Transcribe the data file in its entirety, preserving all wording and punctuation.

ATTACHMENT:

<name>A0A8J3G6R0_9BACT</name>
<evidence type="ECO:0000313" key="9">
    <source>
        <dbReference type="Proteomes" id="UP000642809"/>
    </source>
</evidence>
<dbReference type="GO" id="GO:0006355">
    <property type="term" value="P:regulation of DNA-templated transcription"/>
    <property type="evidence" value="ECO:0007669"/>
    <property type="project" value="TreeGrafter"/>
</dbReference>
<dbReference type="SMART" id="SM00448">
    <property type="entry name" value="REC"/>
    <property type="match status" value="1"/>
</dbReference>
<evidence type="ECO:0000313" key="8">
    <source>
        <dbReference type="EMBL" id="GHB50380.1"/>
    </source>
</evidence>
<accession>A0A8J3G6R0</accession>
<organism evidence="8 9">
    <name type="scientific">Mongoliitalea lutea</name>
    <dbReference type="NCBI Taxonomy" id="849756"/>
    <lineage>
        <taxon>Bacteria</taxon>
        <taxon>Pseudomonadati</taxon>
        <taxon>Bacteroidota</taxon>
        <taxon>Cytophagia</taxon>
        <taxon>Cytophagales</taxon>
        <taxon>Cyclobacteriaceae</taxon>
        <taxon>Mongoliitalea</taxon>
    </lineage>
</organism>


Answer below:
<name>A0A8J3G6R0_9BACT</name>
<evidence type="ECO:0000313" key="9">
    <source>
        <dbReference type="Proteomes" id="UP000642809"/>
    </source>
</evidence>
<dbReference type="GO" id="GO:0006355">
    <property type="term" value="P:regulation of DNA-templated transcription"/>
    <property type="evidence" value="ECO:0007669"/>
    <property type="project" value="TreeGrafter"/>
</dbReference>
<dbReference type="SMART" id="SM00448">
    <property type="entry name" value="REC"/>
    <property type="match status" value="1"/>
</dbReference>
<evidence type="ECO:0000313" key="8">
    <source>
        <dbReference type="EMBL" id="GHB50380.1"/>
    </source>
</evidence>
<accession>A0A8J3G6R0</accession>
<organism evidence="8 9">
    <name type="scientific">Mongoliitalea lutea</name>
    <dbReference type="NCBI Taxonomy" id="849756"/>
    <lineage>
        <taxon>Bacteria</taxon>
        <taxon>Pseudomonadati</taxon>
        <taxon>Bacteroidota</taxon>
        <taxon>Cytophagia</taxon>
        <taxon>Cytophagales</taxon>
        <taxon>Cyclobacteriaceae</taxon>
        <taxon>Mongoliitalea</taxon>
    </lineage>
</organism>